Conclusion: Women´s belief in their childbirth self-efficacy affects their choice of place to be, during the early labour process. The place in turn, affects the women´s experiences and the way they handle the early labour process. The early labour process is a sensitive period that requires attention and should not be neglected. Through increased knowledge and understanding of the problematic issues related to the early labour process, the birth preparation and antenatal obstetric care, as well as the care during labour can be improved.

  • 235.
    Carlsson, Ing-Marie
    et al.
    Halmstad University, School of Health and Welfare, Centre of Research on Welfare, Health and Sport (CVHI), Health and Nursing.
    Berg, Marie
    Sahlgrenska Academy, University of Gothenburg, Gothenburg, Sweden & Sahlgrenska University Hospital, Gothenburg, Sweden.
    Adolfsson, Annsofie
    Örebro University, Örebro, Sweden.
    Sparud-Lundin, Carina
    Sahlgrenska Academy, University of Gothenburg, Gothenburg, Sweden.
    Reprioritizing life: A conceptual model of how women with type 1 diabetes deal with main concerns in early motherhood2017In: International Journal of Qualitative Studies on Health and Well-being, ISSN 1748-2623, E-ISSN 1748-2631, Vol. 12, no 1, article id 1394147Article in journal (Refereed)
    Abstract [en]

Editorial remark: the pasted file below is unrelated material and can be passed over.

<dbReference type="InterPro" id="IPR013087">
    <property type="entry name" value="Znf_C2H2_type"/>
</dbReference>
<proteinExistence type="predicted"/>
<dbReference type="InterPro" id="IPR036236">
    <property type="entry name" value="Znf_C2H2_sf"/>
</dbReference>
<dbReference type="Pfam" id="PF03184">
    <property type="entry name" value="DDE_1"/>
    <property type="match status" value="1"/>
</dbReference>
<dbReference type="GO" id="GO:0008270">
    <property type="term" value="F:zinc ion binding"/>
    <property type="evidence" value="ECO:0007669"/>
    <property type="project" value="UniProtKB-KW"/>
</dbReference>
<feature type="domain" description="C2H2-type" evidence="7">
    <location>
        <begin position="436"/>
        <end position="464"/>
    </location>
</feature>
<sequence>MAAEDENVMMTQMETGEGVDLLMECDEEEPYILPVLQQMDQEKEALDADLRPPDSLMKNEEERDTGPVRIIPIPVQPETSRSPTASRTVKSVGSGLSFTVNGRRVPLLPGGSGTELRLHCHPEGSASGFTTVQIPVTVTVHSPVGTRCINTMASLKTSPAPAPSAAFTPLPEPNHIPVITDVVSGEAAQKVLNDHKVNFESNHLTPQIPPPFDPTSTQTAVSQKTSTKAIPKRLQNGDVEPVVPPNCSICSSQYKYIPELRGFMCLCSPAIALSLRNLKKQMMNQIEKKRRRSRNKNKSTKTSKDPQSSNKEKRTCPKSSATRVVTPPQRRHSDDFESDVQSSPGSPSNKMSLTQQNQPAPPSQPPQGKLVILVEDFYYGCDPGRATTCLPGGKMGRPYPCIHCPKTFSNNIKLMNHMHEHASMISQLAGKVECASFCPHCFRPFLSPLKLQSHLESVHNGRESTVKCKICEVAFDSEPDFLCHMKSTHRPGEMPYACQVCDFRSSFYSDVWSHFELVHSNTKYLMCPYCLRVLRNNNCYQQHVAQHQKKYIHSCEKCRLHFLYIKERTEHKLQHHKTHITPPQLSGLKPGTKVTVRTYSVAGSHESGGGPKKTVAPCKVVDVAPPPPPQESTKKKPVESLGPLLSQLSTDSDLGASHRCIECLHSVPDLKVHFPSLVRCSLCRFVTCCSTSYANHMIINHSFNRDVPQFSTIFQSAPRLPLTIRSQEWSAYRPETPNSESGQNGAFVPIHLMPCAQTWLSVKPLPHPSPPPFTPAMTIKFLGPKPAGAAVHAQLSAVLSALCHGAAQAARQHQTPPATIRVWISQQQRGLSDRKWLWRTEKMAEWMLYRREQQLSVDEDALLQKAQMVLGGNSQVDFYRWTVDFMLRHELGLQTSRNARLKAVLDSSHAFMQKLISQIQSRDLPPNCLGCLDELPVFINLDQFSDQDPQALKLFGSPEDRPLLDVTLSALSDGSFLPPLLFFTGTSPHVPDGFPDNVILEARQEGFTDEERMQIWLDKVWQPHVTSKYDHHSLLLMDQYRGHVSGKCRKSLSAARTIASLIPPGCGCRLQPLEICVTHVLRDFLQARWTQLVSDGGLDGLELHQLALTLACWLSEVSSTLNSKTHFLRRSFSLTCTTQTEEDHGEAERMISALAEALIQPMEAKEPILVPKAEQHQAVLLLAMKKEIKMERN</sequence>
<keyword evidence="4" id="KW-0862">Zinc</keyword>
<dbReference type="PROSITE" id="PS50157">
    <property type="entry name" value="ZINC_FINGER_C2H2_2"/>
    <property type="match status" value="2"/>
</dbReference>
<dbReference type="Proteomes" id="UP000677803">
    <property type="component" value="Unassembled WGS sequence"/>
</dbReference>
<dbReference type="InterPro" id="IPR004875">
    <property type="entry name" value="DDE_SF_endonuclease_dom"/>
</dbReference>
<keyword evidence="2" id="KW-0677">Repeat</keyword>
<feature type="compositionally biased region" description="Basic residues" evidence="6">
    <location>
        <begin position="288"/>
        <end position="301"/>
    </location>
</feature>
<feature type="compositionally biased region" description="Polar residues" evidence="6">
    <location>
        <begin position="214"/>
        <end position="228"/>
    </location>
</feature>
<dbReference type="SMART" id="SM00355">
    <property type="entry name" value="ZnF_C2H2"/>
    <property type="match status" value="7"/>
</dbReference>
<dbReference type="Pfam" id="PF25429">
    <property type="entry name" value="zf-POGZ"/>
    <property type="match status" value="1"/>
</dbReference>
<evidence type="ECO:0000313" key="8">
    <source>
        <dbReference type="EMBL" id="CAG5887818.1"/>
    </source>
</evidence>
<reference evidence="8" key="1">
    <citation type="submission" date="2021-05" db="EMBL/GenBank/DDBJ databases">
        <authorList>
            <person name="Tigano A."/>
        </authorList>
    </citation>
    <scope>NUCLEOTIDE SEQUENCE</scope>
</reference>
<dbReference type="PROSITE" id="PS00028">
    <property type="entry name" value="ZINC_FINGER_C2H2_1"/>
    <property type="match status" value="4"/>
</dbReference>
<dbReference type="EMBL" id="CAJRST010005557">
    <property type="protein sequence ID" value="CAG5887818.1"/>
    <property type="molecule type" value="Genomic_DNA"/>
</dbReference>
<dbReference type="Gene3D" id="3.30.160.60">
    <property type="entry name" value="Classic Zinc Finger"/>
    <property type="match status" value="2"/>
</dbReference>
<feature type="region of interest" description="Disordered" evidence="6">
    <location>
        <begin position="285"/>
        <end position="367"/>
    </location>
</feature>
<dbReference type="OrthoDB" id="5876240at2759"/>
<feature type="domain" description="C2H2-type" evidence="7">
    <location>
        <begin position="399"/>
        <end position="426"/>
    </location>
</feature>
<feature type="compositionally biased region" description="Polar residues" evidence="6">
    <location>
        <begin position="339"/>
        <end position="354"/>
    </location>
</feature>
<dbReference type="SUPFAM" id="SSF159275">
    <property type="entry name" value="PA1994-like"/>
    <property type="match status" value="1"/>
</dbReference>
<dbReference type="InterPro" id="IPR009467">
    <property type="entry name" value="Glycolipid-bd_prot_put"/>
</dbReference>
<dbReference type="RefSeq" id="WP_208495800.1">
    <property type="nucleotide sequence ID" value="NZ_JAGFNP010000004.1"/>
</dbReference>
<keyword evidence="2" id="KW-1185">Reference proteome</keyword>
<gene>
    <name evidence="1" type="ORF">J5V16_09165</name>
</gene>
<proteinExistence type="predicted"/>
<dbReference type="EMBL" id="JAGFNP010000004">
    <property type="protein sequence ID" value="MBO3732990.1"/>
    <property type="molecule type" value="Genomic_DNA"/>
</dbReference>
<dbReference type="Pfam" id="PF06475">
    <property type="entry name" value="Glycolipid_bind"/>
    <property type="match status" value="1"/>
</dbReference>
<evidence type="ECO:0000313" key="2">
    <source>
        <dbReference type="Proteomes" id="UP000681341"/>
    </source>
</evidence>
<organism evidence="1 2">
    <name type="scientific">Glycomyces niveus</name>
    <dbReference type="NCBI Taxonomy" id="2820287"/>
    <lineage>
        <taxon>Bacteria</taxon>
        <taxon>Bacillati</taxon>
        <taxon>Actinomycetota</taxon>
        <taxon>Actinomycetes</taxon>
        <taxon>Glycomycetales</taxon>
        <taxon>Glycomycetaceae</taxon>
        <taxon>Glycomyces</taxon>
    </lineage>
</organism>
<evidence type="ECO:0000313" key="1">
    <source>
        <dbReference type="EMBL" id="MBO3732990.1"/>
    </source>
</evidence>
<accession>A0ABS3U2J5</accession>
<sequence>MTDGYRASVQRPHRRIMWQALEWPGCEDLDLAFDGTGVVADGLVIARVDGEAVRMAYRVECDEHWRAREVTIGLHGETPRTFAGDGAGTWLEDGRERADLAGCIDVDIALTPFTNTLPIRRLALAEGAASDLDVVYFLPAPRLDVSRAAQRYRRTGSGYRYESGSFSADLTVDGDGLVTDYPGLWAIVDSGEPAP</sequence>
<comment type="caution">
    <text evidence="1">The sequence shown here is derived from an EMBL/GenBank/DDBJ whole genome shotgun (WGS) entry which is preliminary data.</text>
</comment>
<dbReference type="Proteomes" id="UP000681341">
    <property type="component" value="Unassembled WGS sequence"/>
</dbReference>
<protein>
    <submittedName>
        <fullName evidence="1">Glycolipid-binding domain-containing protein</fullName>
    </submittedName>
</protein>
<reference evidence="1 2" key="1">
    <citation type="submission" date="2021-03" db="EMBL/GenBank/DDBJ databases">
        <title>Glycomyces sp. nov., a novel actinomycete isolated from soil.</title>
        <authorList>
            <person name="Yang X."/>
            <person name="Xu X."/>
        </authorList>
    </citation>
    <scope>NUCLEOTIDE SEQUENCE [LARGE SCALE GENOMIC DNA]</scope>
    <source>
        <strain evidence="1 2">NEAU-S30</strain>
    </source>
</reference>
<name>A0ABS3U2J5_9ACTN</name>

Purpose: Becoming a mother is related to increased demands for women with type 1 diabetes mellitus, and more research is needed to identify their needs for support in everyday living. Thus, the aim of this study was to explore the main concerns in daily life in early motherhood for women with type 1 diabetes and how they deal with these concerns. Method: A grounded theory study was conducted in which 14 women with type 1 diabetes were interviewed individually 7 to 17 months after childbirth. Results: A conceptual model was identified with the core category “reprioritizing life”, and three related categories: adjusting to motherhood, taking command of the diabetes, and seeking like-minded women. Becoming a mother was a turning point towards a greater awareness and acceptance of prioritizing diabetes management and health, and thus, life. There was a gap in provision of diabetes care after birth and during the time of early motherhood compared with during pregnancy. Conclusions: Healthcare contacts already planned before delivery can promote person-centred care during the whole period from pregnancy to motherhood. Moreover, providing alternative sources for health information and peer support could improve the life situation during early motherhood. © 2017 The Author(s). Published by Informa UK Limited, trading as Taylor & Francis Group